City pre-adopts $10.52M general fund budget

Library supporters speak volumes about keeping reference librarian position

By Larry Di Giovanni | Jun 04, 2014
Photo by: Larry Di Giovanni Many Rockland Public Library supporters, like the ones pictured who are seated behind library Director Amy Levine, held and often waved "We Love Our Library" fliers during Rockland's June 4 City Budget meeting.

Rockland — During the June 4 budget meeting, Rockland City Councilors set the city's $10.52 million, 2014-2015 general fund budget into place for final approval June 30.

Before they did so, numerous Rockland Public Library supporters spoke at the urging of library Director Amy Levine to keep a position they consider critical to the library's well being.

Just after 10 p.m., well after the public comment had ended, councilors voted to keep the reference librarian position, at a cost of $55,000. More than half of the cost will be paid by raising some library fees and cutting some costs as proposed by Levine. The other portion will come by raising the property tax rate by 4 and-a-half cents per assessed valuation, acting City Manager Thomas Luttrell said. It will raise the average Rockland homeowners' property taxes by $8.46.

At the beginning of the budget meeting, the Rockland City Hall's back parking lot was full with an overflow of people parked along the road into the lot, nearly all of them in support of the library being permitted to keep its reference librarian position. A large number spoke during public comments on the matter. Many held yellow sheets of paper, emphasizing "We love our library."

"The library is the brains of the community, but also the heart of the community and the collective memory of the community," said Eleanor Richardson, secretary of the Rockland Historical Society. The library hosts many of the Historical Society's events, so taking away an important full-time position will impact the organization, she added.

The evening's first library supporter, Phyllis Merriam, also agreed that the Rockland Public Library "is the cultural and educational heart of the community, as recognized by by [Andrew] Carnegie, who gave to many libraries across the country including our own."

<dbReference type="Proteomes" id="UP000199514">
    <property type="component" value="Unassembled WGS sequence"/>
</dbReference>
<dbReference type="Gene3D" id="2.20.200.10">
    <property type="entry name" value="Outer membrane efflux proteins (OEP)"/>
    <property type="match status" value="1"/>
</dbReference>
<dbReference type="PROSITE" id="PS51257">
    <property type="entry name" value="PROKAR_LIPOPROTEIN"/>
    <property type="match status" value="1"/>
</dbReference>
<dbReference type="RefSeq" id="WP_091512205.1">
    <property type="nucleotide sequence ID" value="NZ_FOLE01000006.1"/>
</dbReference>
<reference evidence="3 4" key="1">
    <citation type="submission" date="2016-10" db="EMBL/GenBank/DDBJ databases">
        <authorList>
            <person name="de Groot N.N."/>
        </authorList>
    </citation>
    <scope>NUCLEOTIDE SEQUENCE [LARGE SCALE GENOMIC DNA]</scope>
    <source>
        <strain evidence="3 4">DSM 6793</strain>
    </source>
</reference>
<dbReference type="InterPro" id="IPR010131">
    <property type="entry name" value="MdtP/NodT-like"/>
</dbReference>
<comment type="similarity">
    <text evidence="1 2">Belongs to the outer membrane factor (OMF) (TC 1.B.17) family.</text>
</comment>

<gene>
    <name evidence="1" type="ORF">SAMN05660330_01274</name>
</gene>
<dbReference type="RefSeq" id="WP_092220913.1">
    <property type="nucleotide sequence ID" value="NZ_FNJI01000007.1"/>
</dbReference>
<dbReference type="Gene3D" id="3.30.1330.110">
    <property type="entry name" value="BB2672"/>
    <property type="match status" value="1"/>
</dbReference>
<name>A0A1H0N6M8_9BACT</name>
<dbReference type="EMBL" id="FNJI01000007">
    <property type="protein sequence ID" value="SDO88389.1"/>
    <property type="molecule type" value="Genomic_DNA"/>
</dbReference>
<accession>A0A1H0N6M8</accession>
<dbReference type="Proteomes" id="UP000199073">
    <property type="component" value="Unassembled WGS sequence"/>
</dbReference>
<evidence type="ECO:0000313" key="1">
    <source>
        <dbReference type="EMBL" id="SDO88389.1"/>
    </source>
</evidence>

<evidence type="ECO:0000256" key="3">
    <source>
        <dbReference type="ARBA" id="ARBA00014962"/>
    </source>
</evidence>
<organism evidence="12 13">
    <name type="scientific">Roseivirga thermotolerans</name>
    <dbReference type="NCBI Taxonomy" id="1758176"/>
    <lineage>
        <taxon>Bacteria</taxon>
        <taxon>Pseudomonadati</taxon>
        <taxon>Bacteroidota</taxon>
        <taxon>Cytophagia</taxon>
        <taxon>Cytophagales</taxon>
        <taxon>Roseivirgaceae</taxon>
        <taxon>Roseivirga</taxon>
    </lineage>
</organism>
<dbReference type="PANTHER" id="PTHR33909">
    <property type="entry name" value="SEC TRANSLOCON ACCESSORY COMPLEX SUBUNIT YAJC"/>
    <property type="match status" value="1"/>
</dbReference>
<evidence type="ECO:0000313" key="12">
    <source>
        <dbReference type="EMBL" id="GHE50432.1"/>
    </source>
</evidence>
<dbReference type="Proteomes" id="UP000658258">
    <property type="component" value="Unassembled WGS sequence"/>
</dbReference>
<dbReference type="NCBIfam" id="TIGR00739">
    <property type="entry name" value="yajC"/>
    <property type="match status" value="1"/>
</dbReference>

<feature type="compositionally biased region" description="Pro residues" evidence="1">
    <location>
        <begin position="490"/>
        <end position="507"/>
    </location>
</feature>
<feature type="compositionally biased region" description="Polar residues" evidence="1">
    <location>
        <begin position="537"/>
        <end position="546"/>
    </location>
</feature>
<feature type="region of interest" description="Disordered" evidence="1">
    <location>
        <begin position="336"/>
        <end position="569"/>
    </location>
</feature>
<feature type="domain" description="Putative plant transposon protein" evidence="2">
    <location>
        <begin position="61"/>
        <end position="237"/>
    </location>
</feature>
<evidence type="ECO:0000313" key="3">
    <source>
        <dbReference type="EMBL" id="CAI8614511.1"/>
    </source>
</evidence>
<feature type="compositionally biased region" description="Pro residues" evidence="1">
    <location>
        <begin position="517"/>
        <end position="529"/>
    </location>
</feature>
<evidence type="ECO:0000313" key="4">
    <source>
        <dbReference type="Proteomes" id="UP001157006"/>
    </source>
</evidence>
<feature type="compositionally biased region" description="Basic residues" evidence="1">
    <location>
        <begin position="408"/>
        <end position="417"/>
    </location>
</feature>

Self-described "taxpayer and psychotherapist" Inna Bedvarodkov, an instructor at the University of Maine, said having a reference librarian has been an amazing asset for her and her students. She has been visiting the Rockland Public Library for 17 years.

"Libraries help students to go to college, and not to jail," Bedvarodkov said, adding, "please don't take opportunities away from our children."

One speaker said taking away the reference librarian would be like the city administration office taking away Stuart Sylvester, Rockland city clerk. Another said more than 12,000 people have benefited from library programs thanks to its present staff.

"I think the library may be at a tipping point," said resident Joan Smith. She urged city councilors "to bask" in the success of the library, and enjoy the fruits of one of the city's most successful entities. "The tenor of the building is always peaceful."

In late May, Levine took to the library's website and urged library supporters to attend the budget meeting to ask that the full-time reference librarian position be kept intact. The position was set to be unfilled in the preliminary budget proposed by Luttrell. He has said that the reference librarian position, assistant city manager, and fire chief positions need to remain unfilled to keep a zero-based budget in place that does not raise property taxes.

But Levine said in her online message that the library will be hard-pressed to handle the loss of another full-time position within two years and still keep library services at their present levels. Last year, the City Council permanently removed a full-time library technician/adult programming position, she said.

During Wednesday's budget meeting, Levine said she knows the City Council has the authority to place a position back in the budget when proposed for removal. "I urge you from the bottom of my heart to do so," she said. She emphasized that the library's return on investment to the public — once all of its benefits are calculated — is more than $20 for every dollar spent.

Levine urged councilors not to diminish a library by subjecting it "to a death by a thousand cuts" when it does its best to handle 14,000 reference questions on a yearly basis.